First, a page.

"It is not too late for Ambassador Symington to repair the damage of his uninformed statements. He needs to speak as an impartial envoy instead of a person who appears to have prejudged the quality of the process and the outcome. Until he attains that level of informed impartiality, whatever good he seeks is better achieved by his silence than by tendentious utterances."
The PDP was quick to denounce the Buhari Campaign on its assertion as it urged Mr. Keyamo to be guarded in assertions which he said could put the ordinary voter in trouble.
Deputy National Publicity Secretary of the party, Prince Diran Odeyemi, said in reaction that Keyamo's statement could not be unconnected with fears in the camp of the ruling party, "having realized that Nigerians, in their numbers have resolved to retire Buhari back to Daura."
He said: "It is unfortunate, if not reckless that Keyamo would issue such a statement. In 2015, the United States of America, the United Kingdom, and others monitored elections in this country, and Muhammadu Buhari was elected.
"The PDP candidate and the then President, Dr. Goodluck Jonathan accepted the outcome and congratulated the winner. Having realized the fate that awaits their principal, they have become restless and jittery.
"Keyamo must be careful not to make further statement that can provoke voters into anger as Nigerians are tired of the APC-led government. In any case, the international community will not be bothered about the statement."
Reacting to the Buhari Campaign statement yesterday, the executive director of the Civil Society and Legislative Advocacy Centre, Mr. Awwal Ibrahim said: "I believe something is wrong with some people who are supposed to be promoting Mr. President's image and his political campaigns in Nigeria, their action is very hostile and lack democratic values.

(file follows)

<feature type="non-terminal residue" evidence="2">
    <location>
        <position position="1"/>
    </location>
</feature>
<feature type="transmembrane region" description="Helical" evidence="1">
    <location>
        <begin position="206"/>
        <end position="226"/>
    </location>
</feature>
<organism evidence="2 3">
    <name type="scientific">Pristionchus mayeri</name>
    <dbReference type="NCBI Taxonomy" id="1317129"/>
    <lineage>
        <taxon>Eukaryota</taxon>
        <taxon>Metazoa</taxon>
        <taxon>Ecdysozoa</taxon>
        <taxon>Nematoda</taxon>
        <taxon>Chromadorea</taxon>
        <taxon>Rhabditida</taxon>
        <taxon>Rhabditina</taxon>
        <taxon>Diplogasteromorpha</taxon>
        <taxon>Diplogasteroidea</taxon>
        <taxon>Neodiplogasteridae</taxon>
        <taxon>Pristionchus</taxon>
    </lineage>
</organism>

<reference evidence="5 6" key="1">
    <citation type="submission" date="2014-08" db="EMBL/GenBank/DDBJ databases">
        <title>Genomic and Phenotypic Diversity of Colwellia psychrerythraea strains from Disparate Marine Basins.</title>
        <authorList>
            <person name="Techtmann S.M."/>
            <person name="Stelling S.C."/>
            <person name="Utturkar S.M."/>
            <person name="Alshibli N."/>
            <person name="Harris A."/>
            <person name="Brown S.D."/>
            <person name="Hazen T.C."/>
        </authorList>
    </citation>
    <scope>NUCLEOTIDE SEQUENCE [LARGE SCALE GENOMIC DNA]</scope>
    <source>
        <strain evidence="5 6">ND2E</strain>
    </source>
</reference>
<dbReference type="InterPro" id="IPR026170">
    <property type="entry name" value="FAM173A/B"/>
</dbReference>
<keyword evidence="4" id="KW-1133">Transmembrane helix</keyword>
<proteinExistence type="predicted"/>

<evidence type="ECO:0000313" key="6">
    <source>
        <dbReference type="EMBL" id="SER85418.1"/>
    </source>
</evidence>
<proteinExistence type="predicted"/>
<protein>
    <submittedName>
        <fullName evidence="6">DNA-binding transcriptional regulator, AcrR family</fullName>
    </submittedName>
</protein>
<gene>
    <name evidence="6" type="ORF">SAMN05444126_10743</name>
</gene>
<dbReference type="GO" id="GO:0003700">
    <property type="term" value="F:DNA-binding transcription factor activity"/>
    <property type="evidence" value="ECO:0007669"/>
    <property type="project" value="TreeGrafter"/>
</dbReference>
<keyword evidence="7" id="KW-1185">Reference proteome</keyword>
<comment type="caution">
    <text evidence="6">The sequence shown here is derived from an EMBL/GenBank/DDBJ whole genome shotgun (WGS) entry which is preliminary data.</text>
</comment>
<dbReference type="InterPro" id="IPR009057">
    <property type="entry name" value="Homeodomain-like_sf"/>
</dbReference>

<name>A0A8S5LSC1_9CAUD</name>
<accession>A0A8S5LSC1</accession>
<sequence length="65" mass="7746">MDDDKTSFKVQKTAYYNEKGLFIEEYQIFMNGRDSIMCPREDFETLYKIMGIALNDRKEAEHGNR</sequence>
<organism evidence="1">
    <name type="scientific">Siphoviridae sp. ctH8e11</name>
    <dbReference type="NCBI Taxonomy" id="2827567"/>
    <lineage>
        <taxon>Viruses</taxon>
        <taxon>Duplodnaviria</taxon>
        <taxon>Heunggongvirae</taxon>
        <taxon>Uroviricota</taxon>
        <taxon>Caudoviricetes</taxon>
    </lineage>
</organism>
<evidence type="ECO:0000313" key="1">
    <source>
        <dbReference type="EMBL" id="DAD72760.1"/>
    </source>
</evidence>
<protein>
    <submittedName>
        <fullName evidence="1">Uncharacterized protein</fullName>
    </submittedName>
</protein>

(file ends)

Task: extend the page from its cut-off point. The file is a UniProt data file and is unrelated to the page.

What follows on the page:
"They are undermining his political support base otherwise one wonders how such careless and unguided utterances can be coming from them against Civil Society groups and the international community who President Buhari need to move Nigeria forward.
"This is because Nigeria needs the international community's support to deal with our insecurity, assets recovery, illicit financial flow and consolidate our democracy and broaden the economy.
"Therefore it's wrong for anyone to be attacking election observers unless there is an agenda being planned to rig the election in favour of their political party and their candidates.
He further observed that the foreign observers were invited by the government to observe the election.
Mr. Samson Itodo, executive director, Youths Initiative for Advocacy, Growth, and Advancement, YIAGA, on his part said: "It is unfortunate that the Buhari campaign is alleging interference with Nigeria's political process. Nigeria is a sovereign nation governed by laws.